Letters to the Black Community: Our Right to Vote

Dear Black Folks,

My people! I love you with all of my heart.

We’ve been through the most. Slavery. Reconstruction. Jim Crow. Post-racial America. We’ve bonded together to rise above it all. Some of us even had the chance to see a black President. We’ve experienced the joy of obtaining highest office in the land all while being told we are nothing. We’ve jumped over hurdle after hurdle, and we’ll continue to run this race together.

We are overcomers.

However, I’m saddened at this time. I’m frustrated, confused, and disgusted. Not with all of us, but the ones who refused to vote.

Did you really sit at home? Did you really think our voice didn’t matter? I know how things have been for us historically, but that doesn’t stop us from fighting. What made you shell up? What makes you think the lives lost in Selma, AL aren’t important? But black lives matter, right? What makes you think the men and women brutally beaten and killed for your right did it in vain? And you’re proud of it?

You should be ashamed.

If you didn’t vote, then get out of the streets protesting. Stop with the “I’m angry!!” nonsense. Don’t feel dejected or hurt. None of that. In short, shut up. You didn’t move when you had the chance. You didn’t speak when the opportunity was given. So, kick rocks with the fake social media activism. Log off of Facebook and Twitter with the long rants about “AmeriKKKa”. Chill with that nonsense. You need to look yourself in the mirror and see the example you’re setting for our children.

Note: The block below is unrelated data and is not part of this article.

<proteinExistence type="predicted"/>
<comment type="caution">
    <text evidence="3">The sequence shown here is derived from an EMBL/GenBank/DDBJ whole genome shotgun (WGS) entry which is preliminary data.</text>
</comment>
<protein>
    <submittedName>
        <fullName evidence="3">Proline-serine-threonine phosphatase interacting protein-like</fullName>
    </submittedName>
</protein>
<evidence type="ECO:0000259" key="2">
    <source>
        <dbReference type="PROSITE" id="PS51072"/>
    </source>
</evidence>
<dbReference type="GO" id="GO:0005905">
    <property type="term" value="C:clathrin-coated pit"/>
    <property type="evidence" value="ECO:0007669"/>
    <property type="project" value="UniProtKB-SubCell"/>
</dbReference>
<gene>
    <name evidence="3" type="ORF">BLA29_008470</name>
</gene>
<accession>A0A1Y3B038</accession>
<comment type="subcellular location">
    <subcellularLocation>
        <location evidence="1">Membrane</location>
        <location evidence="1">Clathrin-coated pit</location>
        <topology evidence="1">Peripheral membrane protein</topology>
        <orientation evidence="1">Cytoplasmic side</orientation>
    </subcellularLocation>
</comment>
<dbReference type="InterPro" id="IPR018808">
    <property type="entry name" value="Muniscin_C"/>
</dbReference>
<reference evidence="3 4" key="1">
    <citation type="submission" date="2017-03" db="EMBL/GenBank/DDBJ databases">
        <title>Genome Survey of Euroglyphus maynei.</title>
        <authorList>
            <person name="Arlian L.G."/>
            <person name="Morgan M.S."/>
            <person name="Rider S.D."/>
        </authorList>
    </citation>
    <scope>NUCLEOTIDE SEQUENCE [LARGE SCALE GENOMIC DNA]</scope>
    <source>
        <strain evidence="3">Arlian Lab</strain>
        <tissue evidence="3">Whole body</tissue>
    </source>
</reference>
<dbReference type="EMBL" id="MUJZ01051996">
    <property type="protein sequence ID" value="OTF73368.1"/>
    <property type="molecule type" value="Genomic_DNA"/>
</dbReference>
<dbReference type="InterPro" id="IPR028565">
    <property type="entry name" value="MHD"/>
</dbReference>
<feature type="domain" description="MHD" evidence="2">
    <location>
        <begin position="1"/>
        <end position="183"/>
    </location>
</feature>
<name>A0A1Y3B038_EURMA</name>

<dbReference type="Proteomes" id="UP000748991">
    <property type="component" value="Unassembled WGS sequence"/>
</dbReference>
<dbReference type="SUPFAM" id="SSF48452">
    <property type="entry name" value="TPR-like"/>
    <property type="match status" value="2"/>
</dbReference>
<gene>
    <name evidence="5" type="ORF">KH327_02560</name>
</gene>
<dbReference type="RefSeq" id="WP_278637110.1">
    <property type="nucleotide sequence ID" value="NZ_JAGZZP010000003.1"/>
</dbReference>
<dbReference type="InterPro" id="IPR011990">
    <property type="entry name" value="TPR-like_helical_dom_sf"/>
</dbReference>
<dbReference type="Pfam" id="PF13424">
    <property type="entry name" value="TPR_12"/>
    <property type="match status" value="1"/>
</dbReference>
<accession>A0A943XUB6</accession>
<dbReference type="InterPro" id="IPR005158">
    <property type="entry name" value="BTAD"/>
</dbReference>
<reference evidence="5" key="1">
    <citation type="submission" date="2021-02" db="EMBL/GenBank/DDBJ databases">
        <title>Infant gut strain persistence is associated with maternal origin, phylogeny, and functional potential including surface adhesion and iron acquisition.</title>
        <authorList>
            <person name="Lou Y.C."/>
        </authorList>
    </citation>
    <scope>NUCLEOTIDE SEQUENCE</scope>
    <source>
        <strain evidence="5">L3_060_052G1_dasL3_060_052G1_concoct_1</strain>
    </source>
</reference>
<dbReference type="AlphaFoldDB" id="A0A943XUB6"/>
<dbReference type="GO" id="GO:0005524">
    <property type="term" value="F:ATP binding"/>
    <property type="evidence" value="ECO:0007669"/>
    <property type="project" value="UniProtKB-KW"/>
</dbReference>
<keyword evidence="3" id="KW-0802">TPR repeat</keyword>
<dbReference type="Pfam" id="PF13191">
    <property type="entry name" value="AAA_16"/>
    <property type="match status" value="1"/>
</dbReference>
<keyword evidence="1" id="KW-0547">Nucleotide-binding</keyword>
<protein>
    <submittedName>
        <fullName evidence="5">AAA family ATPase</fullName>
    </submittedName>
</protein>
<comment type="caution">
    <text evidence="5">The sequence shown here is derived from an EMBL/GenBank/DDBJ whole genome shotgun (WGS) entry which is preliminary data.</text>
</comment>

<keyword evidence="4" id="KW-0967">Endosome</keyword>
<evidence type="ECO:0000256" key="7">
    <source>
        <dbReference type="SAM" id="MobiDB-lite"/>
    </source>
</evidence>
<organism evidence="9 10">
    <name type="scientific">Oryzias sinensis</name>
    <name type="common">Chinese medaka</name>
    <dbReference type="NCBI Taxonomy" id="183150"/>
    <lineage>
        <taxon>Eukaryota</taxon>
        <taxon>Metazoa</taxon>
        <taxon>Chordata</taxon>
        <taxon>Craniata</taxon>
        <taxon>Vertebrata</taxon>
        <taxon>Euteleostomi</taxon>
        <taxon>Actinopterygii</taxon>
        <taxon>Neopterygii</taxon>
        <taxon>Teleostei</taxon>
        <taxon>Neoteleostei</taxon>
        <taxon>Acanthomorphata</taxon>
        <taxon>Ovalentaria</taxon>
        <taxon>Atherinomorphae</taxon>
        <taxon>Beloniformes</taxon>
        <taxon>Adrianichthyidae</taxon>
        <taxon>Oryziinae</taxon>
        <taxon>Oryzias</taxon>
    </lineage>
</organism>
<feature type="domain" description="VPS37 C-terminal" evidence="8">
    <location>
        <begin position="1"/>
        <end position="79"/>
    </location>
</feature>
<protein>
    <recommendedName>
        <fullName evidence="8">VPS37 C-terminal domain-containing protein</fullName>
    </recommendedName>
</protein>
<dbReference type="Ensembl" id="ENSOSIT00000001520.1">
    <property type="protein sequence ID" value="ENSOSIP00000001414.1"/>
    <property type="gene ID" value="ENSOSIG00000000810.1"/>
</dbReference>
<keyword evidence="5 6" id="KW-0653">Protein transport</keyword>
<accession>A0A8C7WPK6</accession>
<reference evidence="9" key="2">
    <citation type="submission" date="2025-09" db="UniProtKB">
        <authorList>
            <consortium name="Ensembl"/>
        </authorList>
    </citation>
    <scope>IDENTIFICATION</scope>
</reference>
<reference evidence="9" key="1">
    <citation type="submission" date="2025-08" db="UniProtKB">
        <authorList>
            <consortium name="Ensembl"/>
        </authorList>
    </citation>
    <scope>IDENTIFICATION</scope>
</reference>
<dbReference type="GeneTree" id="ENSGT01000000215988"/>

I say this in love.

Sit down. Be quiet. Listen.

You’re probably mad now. Some are calling me a Tom, coon, and a negropean. I don’t care. You disrespected those that came before us.

Do better.


Your Brother

One Comment Add yours

  1. Miranda Graham says:

    Jarrod I’m right there with you! I tried to convince so many of our fellow brothers and sisters to vote, and it was frustrating to know they did not come out! My mother is a black female CEO, but when she tells me stories of how she had to pick tobacco when she was a child until there were stains on her hands and how my grandmother had to pick cotton. It hurt my heart to know they felt comfortable staying at home when our ancestors went through so much, so we could vote.

    Liked by 1 person

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